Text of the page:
Regardless, I was drawn in by a beautiful cover and completely let down.
I had put off reading this book for awhile for no particular reason. I'm upset that I did that. I guess I was going through a phase where I didn't want to think about how big of a geek that I am. Anyways, Lyga spins a tale combining the lives of two teenagers. Fanboy is a stereotypical comic book nerd. He has been working on a comic forever and is planning on handing it off to his hero at a comic book convention. Before the convention, he ends up becoming friends with Goth Girl. He is intrigued with her and probably has a bit of a crush. She ends up finding out about his work and finds it very well done. At the convention, the two clash with fanboy's hero and craziness ensues.
The relationship between the two characters is nice. They never seem to be overly comfortable with one another, but it is portrayed as a real high school type relationship. In high school, we all found that our friendships and relationship were so deep, but they really weren't. This is a pretty true testament to that, which is a relief compared to other YA books that place so much emphasis on a new relationship that will be happily ever after or a best friend that you have had all of your life. The plot was believable and you are rooting for the comic to take off and Fanboy to get famous. However, this is realistic and you can only imagine what happens.
Overall, I would recommend this to older middle school and high school students, especially those that are interested in comics. There are a lot of comic references that I got a kick out of because I was so familiar with them. Perhaps Neil Gaiman should get a cut of the profits because his name appears in the novel so often. What can we ladies say, he's a favorite!
This is a trail of friendship. It chronicles what happens between Adam and Thomas building a friendship, what separates the two of them, and then a journey back together. It's written as a chain of emails that build character, spiritual development, and the journey of the plot.
Dolnick has a way with words. He is direct, but often poetic in his choices. While this is reminiscent of a "find yourself" type of novel, it doesn't read as cliche as those books tend to be. This is a deep character sketch of Adam as he reconnects with everything he went through as an adolescent with Thomas and learns that he needs to change his life and make-up/forgive things that happened in the past. I really enjoy the deep connection that I made with both characters. It's entertaining, but also one of those transforming of insight type novels that make you want to really think.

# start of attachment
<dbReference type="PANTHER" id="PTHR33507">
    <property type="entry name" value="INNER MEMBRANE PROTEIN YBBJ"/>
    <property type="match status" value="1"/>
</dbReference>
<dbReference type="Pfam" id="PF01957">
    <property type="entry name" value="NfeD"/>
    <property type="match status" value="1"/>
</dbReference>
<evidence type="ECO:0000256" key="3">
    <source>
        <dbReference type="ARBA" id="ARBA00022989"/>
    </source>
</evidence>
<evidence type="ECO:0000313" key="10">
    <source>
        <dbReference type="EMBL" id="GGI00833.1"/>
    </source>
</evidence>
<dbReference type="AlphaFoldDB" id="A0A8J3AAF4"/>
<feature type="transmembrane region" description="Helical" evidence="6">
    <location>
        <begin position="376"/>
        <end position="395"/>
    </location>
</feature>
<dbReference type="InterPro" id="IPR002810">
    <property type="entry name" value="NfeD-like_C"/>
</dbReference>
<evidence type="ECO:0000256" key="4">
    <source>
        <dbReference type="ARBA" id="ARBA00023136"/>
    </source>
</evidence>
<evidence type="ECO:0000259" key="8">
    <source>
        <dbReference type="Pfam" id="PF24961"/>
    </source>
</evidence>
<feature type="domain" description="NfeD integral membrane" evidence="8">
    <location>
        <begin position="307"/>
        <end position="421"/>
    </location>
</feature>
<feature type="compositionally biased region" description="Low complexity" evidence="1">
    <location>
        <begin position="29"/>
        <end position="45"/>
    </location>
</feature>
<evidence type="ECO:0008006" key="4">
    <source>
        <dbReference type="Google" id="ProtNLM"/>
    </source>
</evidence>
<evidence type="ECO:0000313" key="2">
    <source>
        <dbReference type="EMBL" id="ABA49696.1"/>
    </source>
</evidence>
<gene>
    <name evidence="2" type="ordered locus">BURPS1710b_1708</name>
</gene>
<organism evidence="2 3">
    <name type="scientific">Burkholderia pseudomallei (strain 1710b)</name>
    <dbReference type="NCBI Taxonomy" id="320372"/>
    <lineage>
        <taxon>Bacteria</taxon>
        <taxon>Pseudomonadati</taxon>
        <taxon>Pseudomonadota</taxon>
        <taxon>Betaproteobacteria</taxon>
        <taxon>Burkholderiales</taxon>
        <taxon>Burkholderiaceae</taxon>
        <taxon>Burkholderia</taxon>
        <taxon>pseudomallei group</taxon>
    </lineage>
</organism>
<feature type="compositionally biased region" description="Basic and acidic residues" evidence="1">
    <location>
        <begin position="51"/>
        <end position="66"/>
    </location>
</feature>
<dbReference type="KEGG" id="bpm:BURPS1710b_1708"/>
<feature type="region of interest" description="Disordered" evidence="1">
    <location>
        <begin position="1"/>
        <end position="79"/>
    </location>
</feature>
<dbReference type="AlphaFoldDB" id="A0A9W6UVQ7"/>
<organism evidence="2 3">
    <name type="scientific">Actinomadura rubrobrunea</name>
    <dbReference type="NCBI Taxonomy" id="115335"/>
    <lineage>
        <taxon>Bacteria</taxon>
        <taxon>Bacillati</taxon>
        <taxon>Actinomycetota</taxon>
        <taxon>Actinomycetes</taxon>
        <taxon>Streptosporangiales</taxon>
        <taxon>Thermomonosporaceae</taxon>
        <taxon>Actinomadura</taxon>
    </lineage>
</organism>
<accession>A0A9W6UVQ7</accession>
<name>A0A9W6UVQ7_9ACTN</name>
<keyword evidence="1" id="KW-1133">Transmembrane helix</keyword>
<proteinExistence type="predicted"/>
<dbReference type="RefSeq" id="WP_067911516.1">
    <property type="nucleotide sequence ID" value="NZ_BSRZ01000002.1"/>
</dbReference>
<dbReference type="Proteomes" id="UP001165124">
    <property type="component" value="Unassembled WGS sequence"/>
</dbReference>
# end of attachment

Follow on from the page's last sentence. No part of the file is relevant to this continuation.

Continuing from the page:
I got this for my father-in-law who suffers from PTSD after Vietnam, but it was short, so I decided to read it myself as well. This is like a research study report. It is easy to understand, but goes through the basic steps of a research project. Throughout the beginning, he defines and discusses PTSD with stories from soldiers that he worked with. You get a good idea of the symptoms, consequences, and challenges that people suffering with PTSD go through. This is needed as McLay sets the background for his new idea of working the Virtual Reality. He uses VR in small sessions, gradually growing longer to explore dealing with the anxiety that war-like conditions. He states endlessly that this is not a one-size fits all therapy and that it is an extremely difficult process.
Overall, I found it extremely interesting. My father-in-law also enjoyed reading it. He likes to keep up to date with new treatments. He asked the VA if this was something that would be tried any time soon, but they stated that it was not currently something that offered as therapy. So, interesting as it may be, it is still extremely limited.
Jeth and his band of teenage mercenaries run around and steal metatech, which allows people to travel faster than the speed of light. In order to keep his younger sister, Lizzie, and him out of trouble, he's been working with Hammer to hopefully buy his parents ship, the Avalon, back. He finally gets the opportunity to fly Avalon into a special part of space called the Belgrave. Once there, him and his crew find out secrets that no one wants to let out. Is this the reason his parents were executed for treason? Will he have the same fate? How will the group of teenage outlaws manage to survive when both the government and the crime bosses are after them?
Okay, I was/am a huge Firefly fan. I loved the show and got this book before I had read anything about it's tie to Firefly. In my opinion, this is fan fiction. Jeth and Lizzie have direct character traits that are seen within the show. Firefly and Avalon are extremely similar. The plot line is also very similar. With that being said, I have no problem with fan fiction, if that is what this actually is. I like the space adventure. The characters have similar traits as the ones that I loved on the show. Their is a fierce loyalty amongst them, which is probably my favorite part of this story. This will keep the reader flipping pages, but you will probably guess most of the plot twists. Overall, I think it will be a favorite amongst my students, even those that have never heard of Firefly.